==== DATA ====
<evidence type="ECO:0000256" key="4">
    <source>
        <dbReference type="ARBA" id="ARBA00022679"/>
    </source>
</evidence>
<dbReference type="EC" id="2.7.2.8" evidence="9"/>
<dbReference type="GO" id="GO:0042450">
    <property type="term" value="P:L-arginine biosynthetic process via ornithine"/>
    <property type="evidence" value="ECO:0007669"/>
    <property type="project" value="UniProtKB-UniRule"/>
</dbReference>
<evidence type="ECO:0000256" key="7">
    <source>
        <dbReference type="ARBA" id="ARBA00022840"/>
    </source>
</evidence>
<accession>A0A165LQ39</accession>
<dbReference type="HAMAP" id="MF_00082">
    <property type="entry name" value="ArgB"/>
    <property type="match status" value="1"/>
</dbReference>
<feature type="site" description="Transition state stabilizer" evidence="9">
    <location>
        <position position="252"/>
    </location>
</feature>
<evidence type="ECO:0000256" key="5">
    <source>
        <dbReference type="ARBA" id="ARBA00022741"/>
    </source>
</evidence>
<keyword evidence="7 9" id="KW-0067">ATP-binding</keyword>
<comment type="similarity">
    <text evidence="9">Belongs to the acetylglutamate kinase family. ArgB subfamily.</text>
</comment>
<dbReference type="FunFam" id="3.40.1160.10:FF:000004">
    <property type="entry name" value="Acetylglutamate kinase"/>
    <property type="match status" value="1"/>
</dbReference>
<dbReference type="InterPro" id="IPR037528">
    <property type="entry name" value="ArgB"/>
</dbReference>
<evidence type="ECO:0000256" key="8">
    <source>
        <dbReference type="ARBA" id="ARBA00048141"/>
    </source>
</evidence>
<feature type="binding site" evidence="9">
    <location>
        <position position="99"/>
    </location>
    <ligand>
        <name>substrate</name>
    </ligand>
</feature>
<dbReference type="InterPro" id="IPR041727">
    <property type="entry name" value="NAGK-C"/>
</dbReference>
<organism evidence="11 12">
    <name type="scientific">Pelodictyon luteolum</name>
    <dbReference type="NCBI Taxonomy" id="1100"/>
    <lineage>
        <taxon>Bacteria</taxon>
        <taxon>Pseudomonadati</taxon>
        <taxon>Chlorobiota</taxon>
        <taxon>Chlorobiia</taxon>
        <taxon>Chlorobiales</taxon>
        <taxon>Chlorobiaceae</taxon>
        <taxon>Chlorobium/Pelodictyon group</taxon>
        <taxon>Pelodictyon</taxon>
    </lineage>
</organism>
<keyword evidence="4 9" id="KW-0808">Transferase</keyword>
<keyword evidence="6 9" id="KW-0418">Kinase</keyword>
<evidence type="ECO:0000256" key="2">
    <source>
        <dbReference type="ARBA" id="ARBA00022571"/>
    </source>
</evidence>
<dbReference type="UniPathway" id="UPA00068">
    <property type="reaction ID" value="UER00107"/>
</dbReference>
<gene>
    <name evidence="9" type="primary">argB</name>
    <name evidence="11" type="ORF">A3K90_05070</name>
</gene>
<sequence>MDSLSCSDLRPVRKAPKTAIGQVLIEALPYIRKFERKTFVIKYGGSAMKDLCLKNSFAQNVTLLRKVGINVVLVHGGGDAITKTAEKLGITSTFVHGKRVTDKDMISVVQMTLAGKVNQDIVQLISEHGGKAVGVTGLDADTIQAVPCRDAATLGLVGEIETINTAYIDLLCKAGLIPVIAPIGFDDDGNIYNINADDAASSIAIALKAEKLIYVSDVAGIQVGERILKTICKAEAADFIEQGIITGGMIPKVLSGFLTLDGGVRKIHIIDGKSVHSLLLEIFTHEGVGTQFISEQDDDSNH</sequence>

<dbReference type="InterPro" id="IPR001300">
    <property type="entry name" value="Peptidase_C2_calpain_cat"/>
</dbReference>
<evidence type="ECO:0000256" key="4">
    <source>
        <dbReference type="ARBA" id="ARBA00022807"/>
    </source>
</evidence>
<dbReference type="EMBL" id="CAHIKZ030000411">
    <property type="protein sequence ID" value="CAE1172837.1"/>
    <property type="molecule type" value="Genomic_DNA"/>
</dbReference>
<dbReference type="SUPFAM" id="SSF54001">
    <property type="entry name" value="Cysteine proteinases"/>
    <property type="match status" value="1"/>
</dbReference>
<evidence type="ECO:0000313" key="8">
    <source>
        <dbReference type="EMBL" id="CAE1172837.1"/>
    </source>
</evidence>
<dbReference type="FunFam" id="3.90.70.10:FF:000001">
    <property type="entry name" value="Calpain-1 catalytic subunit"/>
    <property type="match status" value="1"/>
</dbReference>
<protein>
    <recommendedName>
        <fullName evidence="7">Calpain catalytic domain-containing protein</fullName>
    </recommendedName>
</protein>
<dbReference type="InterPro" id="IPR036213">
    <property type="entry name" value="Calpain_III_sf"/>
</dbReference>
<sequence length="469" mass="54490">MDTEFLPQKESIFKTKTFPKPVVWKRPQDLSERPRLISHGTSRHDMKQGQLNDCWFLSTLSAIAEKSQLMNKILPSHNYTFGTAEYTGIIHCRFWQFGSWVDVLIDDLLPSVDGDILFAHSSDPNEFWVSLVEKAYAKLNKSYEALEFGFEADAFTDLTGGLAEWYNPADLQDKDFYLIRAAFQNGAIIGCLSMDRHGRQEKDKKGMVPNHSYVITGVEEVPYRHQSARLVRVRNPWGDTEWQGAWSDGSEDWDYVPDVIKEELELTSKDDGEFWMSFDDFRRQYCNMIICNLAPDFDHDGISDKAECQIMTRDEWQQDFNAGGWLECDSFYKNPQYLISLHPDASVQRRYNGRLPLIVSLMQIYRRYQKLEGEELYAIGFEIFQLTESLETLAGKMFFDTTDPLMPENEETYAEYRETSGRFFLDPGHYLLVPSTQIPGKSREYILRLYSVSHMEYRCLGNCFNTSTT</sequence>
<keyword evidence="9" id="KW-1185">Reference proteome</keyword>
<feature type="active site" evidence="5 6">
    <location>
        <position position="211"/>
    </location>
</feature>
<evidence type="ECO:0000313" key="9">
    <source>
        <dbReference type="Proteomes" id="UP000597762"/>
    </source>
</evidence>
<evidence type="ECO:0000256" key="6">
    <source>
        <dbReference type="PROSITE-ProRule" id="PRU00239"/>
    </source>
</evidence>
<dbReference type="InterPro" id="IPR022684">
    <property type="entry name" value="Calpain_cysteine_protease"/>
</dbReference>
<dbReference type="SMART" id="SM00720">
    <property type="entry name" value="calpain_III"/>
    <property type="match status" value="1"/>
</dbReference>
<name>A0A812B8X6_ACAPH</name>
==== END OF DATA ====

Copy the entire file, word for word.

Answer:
<evidence type="ECO:0000256" key="4">
    <source>
        <dbReference type="ARBA" id="ARBA00022679"/>
    </source>
</evidence>
<dbReference type="EC" id="2.7.2.8" evidence="9"/>
<dbReference type="GO" id="GO:0042450">
    <property type="term" value="P:L-arginine biosynthetic process via ornithine"/>
    <property type="evidence" value="ECO:0007669"/>
    <property type="project" value="UniProtKB-UniRule"/>
</dbReference>
<evidence type="ECO:0000256" key="7">
    <source>
        <dbReference type="ARBA" id="ARBA00022840"/>
    </source>
</evidence>
<accession>A0A165LQ39</accession>
<dbReference type="HAMAP" id="MF_00082">
    <property type="entry name" value="ArgB"/>
    <property type="match status" value="1"/>
</dbReference>
<feature type="site" description="Transition state stabilizer" evidence="9">
    <location>
        <position position="252"/>
    </location>
</feature>
<evidence type="ECO:0000256" key="5">
    <source>
        <dbReference type="ARBA" id="ARBA00022741"/>
    </source>
</evidence>
<keyword evidence="7 9" id="KW-0067">ATP-binding</keyword>
<comment type="similarity">
    <text evidence="9">Belongs to the acetylglutamate kinase family. ArgB subfamily.</text>
</comment>
<dbReference type="FunFam" id="3.40.1160.10:FF:000004">
    <property type="entry name" value="Acetylglutamate kinase"/>
    <property type="match status" value="1"/>
</dbReference>
<dbReference type="InterPro" id="IPR037528">
    <property type="entry name" value="ArgB"/>
</dbReference>
<evidence type="ECO:0000256" key="8">
    <source>
        <dbReference type="ARBA" id="ARBA00048141"/>
    </source>
</evidence>
<feature type="binding site" evidence="9">
    <location>
        <position position="99"/>
    </location>
    <ligand>
        <name>substrate</name>
    </ligand>
</feature>
<dbReference type="InterPro" id="IPR041727">
    <property type="entry name" value="NAGK-C"/>
</dbReference>
<organism evidence="11 12">
    <name type="scientific">Pelodictyon luteolum</name>
    <dbReference type="NCBI Taxonomy" id="1100"/>
    <lineage>
        <taxon>Bacteria</taxon>
        <taxon>Pseudomonadati</taxon>
        <taxon>Chlorobiota</taxon>
        <taxon>Chlorobiia</taxon>
        <taxon>Chlorobiales</taxon>
        <taxon>Chlorobiaceae</taxon>
        <taxon>Chlorobium/Pelodictyon group</taxon>
        <taxon>Pelodictyon</taxon>
    </lineage>
</organism>
<keyword evidence="4 9" id="KW-0808">Transferase</keyword>
<keyword evidence="6 9" id="KW-0418">Kinase</keyword>
<evidence type="ECO:0000256" key="2">
    <source>
        <dbReference type="ARBA" id="ARBA00022571"/>
    </source>
</evidence>
<dbReference type="UniPathway" id="UPA00068">
    <property type="reaction ID" value="UER00107"/>
</dbReference>
<gene>
    <name evidence="9" type="primary">argB</name>
    <name evidence="11" type="ORF">A3K90_05070</name>
</gene>
<sequence>MDSLSCSDLRPVRKAPKTAIGQVLIEALPYIRKFERKTFVIKYGGSAMKDLCLKNSFAQNVTLLRKVGINVVLVHGGGDAITKTAEKLGITSTFVHGKRVTDKDMISVVQMTLAGKVNQDIVQLISEHGGKAVGVTGLDADTIQAVPCRDAATLGLVGEIETINTAYIDLLCKAGLIPVIAPIGFDDDGNIYNINADDAASSIAIALKAEKLIYVSDVAGIQVGERILKTICKAEAADFIEQGIITGGMIPKVLSGFLTLDGGVRKIHIIDGKSVHSLLLEIFTHEGVGTQFISEQDDDSNH</sequence>

<dbReference type="InterPro" id="IPR001300">
    <property type="entry name" value="Peptidase_C2_calpain_cat"/>
</dbReference>
<evidence type="ECO:0000256" key="4">
    <source>
        <dbReference type="ARBA" id="ARBA00022807"/>
    </source>
</evidence>
<dbReference type="EMBL" id="CAHIKZ030000411">
    <property type="protein sequence ID" value="CAE1172837.1"/>
    <property type="molecule type" value="Genomic_DNA"/>
</dbReference>
<dbReference type="SUPFAM" id="SSF54001">
    <property type="entry name" value="Cysteine proteinases"/>
    <property type="match status" value="1"/>
</dbReference>
<evidence type="ECO:0000313" key="8">
    <source>
        <dbReference type="EMBL" id="CAE1172837.1"/>
    </source>
</evidence>
<dbReference type="FunFam" id="3.90.70.10:FF:000001">
    <property type="entry name" value="Calpain-1 catalytic subunit"/>
    <property type="match status" value="1"/>
</dbReference>
<protein>
    <recommendedName>
        <fullName evidence="7">Calpain catalytic domain-containing protein</fullName>
    </recommendedName>
</protein>
<dbReference type="InterPro" id="IPR036213">
    <property type="entry name" value="Calpain_III_sf"/>
</dbReference>
<sequence length="469" mass="54490">MDTEFLPQKESIFKTKTFPKPVVWKRPQDLSERPRLISHGTSRHDMKQGQLNDCWFLSTLSAIAEKSQLMNKILPSHNYTFGTAEYTGIIHCRFWQFGSWVDVLIDDLLPSVDGDILFAHSSDPNEFWVSLVEKAYAKLNKSYEALEFGFEADAFTDLTGGLAEWYNPADLQDKDFYLIRAAFQNGAIIGCLSMDRHGRQEKDKKGMVPNHSYVITGVEEVPYRHQSARLVRVRNPWGDTEWQGAWSDGSEDWDYVPDVIKEELELTSKDDGEFWMSFDDFRRQYCNMIICNLAPDFDHDGISDKAECQIMTRDEWQQDFNAGGWLECDSFYKNPQYLISLHPDASVQRRYNGRLPLIVSLMQIYRRYQKLEGEELYAIGFEIFQLTESLETLAGKMFFDTTDPLMPENEETYAEYRETSGRFFLDPGHYLLVPSTQIPGKSREYILRLYSVSHMEYRCLGNCFNTSTT</sequence>
<keyword evidence="9" id="KW-1185">Reference proteome</keyword>
<feature type="active site" evidence="5 6">
    <location>
        <position position="211"/>
    </location>
</feature>
<evidence type="ECO:0000313" key="9">
    <source>
        <dbReference type="Proteomes" id="UP000597762"/>
    </source>
</evidence>
<evidence type="ECO:0000256" key="6">
    <source>
        <dbReference type="PROSITE-ProRule" id="PRU00239"/>
    </source>
</evidence>
<dbReference type="InterPro" id="IPR022684">
    <property type="entry name" value="Calpain_cysteine_protease"/>
</dbReference>
<dbReference type="SMART" id="SM00720">
    <property type="entry name" value="calpain_III"/>
    <property type="match status" value="1"/>
</dbReference>
<name>A0A812B8X6_ACAPH</name>